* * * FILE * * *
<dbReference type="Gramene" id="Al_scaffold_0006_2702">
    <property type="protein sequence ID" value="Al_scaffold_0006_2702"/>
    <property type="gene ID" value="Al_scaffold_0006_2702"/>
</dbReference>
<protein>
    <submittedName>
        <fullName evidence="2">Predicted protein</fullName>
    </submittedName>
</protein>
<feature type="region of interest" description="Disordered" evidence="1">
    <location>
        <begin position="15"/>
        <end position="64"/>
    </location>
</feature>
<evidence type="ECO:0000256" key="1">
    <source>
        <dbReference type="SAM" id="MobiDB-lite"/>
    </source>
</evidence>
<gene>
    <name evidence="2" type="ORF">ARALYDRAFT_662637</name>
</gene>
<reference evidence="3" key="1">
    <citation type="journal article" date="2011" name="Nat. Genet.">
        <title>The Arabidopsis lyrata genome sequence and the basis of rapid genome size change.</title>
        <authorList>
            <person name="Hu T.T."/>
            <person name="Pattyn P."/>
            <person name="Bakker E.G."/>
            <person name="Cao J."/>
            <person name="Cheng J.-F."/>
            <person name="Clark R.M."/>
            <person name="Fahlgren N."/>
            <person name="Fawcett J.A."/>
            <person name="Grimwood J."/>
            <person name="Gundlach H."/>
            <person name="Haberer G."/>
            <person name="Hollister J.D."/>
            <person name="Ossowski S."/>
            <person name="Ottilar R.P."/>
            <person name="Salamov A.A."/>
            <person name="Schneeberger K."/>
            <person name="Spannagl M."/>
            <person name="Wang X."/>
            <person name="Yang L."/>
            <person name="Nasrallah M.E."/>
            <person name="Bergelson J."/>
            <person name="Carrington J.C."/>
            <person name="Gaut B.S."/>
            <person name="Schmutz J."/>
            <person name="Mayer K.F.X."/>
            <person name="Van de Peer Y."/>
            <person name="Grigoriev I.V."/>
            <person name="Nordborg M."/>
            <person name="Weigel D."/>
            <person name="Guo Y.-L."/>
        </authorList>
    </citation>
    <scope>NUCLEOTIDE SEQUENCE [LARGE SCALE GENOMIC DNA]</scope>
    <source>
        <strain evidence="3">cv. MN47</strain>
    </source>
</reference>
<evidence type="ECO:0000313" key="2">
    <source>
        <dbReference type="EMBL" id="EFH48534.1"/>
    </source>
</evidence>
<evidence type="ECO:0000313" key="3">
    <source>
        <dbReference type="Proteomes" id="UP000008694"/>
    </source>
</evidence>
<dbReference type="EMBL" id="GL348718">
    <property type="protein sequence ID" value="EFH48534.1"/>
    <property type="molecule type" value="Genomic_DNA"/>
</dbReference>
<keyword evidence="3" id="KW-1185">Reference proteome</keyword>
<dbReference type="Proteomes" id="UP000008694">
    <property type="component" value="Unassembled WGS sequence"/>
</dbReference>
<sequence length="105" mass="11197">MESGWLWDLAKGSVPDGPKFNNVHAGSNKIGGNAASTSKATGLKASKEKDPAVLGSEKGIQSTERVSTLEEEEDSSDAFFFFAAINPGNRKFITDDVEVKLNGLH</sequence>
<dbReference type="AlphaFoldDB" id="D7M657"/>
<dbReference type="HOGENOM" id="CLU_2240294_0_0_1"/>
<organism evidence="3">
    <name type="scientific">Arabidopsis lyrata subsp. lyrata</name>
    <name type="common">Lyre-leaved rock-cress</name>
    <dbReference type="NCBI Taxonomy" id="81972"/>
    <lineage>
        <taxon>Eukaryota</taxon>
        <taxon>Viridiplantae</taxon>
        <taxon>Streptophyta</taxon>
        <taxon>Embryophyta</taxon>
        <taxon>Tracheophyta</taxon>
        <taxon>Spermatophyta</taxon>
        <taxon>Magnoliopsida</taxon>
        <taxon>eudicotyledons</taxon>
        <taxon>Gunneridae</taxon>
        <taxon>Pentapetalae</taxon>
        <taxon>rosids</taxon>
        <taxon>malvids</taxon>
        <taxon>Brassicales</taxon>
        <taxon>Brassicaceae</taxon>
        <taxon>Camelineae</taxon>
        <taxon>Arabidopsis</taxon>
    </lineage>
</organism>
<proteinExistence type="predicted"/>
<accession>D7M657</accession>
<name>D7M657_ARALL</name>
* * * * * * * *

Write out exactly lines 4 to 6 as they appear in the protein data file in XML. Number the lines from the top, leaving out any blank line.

</dbReference>
<protein>
    <submittedName>